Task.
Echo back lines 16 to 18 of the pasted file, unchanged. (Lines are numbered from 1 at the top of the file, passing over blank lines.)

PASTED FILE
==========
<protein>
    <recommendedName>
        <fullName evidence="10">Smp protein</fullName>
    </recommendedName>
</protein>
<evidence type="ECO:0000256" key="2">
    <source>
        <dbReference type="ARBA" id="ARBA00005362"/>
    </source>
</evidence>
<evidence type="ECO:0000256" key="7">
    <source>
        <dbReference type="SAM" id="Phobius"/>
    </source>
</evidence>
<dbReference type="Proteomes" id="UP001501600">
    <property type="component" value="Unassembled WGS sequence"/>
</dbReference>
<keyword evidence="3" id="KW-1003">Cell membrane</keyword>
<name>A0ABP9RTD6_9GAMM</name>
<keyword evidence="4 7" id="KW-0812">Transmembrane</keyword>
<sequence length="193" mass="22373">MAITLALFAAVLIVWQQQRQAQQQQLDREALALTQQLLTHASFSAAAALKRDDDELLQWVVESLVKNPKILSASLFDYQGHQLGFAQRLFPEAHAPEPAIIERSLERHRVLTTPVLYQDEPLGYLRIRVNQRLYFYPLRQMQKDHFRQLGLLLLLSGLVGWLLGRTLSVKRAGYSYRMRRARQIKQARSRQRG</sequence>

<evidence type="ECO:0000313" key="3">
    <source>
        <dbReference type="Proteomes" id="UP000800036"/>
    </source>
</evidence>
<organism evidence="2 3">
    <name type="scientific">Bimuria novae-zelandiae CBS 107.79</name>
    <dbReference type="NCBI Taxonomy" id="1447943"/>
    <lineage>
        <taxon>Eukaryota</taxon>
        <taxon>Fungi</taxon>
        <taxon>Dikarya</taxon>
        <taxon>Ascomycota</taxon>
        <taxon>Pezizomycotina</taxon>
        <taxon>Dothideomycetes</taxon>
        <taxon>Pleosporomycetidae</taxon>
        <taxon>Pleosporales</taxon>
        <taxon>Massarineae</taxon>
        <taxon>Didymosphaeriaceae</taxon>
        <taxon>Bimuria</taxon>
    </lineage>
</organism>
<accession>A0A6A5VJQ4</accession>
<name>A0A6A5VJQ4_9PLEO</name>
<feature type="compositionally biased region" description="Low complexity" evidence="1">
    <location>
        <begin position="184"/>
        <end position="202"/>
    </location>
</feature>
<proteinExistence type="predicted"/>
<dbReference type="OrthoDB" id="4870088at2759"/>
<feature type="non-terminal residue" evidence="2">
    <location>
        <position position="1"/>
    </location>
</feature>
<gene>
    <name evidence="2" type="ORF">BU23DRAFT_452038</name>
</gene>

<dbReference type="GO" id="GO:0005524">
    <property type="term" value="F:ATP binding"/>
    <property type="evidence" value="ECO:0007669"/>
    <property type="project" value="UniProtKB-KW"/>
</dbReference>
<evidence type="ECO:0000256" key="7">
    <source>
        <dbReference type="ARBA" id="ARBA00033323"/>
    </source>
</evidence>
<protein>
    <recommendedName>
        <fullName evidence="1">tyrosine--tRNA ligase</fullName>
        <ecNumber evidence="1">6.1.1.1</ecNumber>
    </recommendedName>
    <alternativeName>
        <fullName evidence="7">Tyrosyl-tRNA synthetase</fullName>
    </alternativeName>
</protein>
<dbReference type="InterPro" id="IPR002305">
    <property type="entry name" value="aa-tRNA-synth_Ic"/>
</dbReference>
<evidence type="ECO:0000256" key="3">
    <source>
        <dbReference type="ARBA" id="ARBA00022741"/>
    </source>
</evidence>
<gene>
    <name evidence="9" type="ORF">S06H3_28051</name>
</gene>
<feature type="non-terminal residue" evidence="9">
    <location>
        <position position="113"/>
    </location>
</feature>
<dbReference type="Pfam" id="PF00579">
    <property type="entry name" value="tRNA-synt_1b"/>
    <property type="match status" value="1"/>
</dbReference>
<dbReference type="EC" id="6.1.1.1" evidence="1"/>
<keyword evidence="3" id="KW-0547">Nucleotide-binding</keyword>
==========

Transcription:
<dbReference type="Proteomes" id="UP001501600">
    <property type="component" value="Unassembled WGS sequence"/>
</dbReference>